Small Talk

The sky is a pale blue and the air is warm on this March afternoon, but I’m lamenting that I can’t run after work. My running partner has an injury and I’m taking him to the doctor. During the post-work hours, I know the wait time will be long, and it’ll be too dark for even my solitary run once we return home.

Sighing as I grab the leash, Joffrey performs jump-turns in the air toward the front door. Hearing the word “ride” he chirp-barks his assent and eagerly hops into the car. Despite his excitement about all car destinations, going to the vet is an ordeal with this goldendoodle. I must tightly hold his leash at arm’s length as we check in, restraining him from hissing cats and scar-faced pit bulls. Then I’ll have to scan the room for our safest harbor, avoiding proximity with other big dogs as Joffrey reacts to them with barking bravado.

Today we settle in between a beagle mix and a Scottish terrier. Being amongst so many dog-people would usually be an instant ice breaker, easily drawing me into conversation. However, I’m also strongly averse to small talk. When it’s clear that a relationship will be limited to a 20 minute wait, my introversion calculator warns me against the investment. Avoiding eye contact, I twist Joffrey’s white spiral curls between my thumb and index finger as I stare at my phone.

“Rusty? Copper? Mittens?” Each name called moves us one step closer to getting out of this room. Finally, it’s “Joffrey?” and we’re off to the exam room. Joffrey is unusually cooperative as the young veterinarian examines the rusty-colored fur on his white paw.  A round of antibiotics is prescribed, and I’m cautioned to give my running buddy a week off from hitting the pavement. We head to the check-out line, which seems to have doubled since our arrival, and I sigh as I pull the leash tighter and join the queue.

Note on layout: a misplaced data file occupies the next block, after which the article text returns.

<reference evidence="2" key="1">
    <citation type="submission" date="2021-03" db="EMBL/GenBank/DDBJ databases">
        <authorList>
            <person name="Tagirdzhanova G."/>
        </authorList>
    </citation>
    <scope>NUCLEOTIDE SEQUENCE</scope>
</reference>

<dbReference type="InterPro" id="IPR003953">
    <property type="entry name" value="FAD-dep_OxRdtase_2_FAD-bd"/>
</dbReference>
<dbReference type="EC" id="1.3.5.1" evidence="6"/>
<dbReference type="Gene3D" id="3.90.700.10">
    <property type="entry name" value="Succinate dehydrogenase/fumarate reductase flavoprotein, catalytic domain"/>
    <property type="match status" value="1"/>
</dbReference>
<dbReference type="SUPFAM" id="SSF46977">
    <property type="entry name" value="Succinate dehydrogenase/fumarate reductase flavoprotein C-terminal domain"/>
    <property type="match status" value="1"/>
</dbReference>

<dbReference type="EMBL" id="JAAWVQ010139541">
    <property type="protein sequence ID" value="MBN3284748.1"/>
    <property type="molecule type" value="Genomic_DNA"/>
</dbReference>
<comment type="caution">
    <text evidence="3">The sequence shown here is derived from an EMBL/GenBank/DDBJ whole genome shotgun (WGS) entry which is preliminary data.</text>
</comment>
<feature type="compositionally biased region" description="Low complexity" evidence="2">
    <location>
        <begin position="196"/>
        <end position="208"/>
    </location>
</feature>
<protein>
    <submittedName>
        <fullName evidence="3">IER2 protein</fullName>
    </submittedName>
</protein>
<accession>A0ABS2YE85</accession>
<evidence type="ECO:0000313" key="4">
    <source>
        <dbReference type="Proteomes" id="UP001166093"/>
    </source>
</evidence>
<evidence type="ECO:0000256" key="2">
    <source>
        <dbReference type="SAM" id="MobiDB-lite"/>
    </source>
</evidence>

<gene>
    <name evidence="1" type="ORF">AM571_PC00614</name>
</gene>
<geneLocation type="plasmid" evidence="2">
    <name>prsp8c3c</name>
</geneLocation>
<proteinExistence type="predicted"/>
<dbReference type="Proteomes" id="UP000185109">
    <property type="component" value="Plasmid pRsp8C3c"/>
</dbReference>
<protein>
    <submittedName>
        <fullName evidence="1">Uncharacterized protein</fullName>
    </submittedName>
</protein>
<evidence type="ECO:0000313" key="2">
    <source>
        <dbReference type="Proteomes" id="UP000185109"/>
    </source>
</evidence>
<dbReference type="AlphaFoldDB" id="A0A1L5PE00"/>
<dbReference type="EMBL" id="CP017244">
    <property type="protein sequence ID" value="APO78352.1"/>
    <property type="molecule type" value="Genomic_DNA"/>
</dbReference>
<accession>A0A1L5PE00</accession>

High-pitched howls and whines fill the air as two large puppies swarm around their seated owner. Her pre-teen daughter waits in line, glancing awkwardly back at her struggling mother. The woman directly ahead of me strikes a contrast in our scene. Dressed in black pants and a red velvet blouse, she calmly watches this play out with a small smile on her face. She leans toward me and compliments my dog’s comparatively good behavior, and I feel a guilty and rare sense of pride, as Joffrey is not famous for his calm demeanor. We both agree that this mom has her hands full, quite literally, and more prudent planning would have included a pair of leashes. The daughter leaves her position in line to help her mother, and they each grab a puppy and head out the door.

The line shortens, and the woman says she and her husband have always had dogs, but today is she here to “pick up” her dog. My mind processes her sad tone, and I meet her eyes as she tells me that she is picking up the dog’s ashes. They’ve always had dogs, but this one is the last one. Travel. Grandchildren.  And perhaps a few unspoken reasons—such as other trips like this one.  I tell her about taking my pug a few years ago, and how we got Joffrey soon after that. She opens her phone to show me a picture of her recent loss—a coppery brown retriever mix looking up from his blue cushion dog bed. He was adorable. Yes, she agrees, and such a good dog.

The clinic phone has been ceaselessly ringing. Intermittently one of the clerks will answer it with a curt and rehearsed line imploring the caller to hold. There’s a good deal of eye rolling and terse responses as one of the clerks tells a caller that they have “a line out the door.” Even as I understand her ire—she’s not getting paid enough for this—I silently pray she will muster some compassion in her voice for this woman ahead of me.

“Can I help who’s next?” We exchange polite goodbyes as she moves to the head of the line, and I am grateful that she is swiftly moved through the process and is out the door so that she can grieve privately. We’re making our own exit as the mother returns with only one puppy in tow. She’s figuring it out. Some day she’ll be the one in line with the “good” dog. Some day she’ll be the one on a more somber visit. Right now, she’s just getting started.

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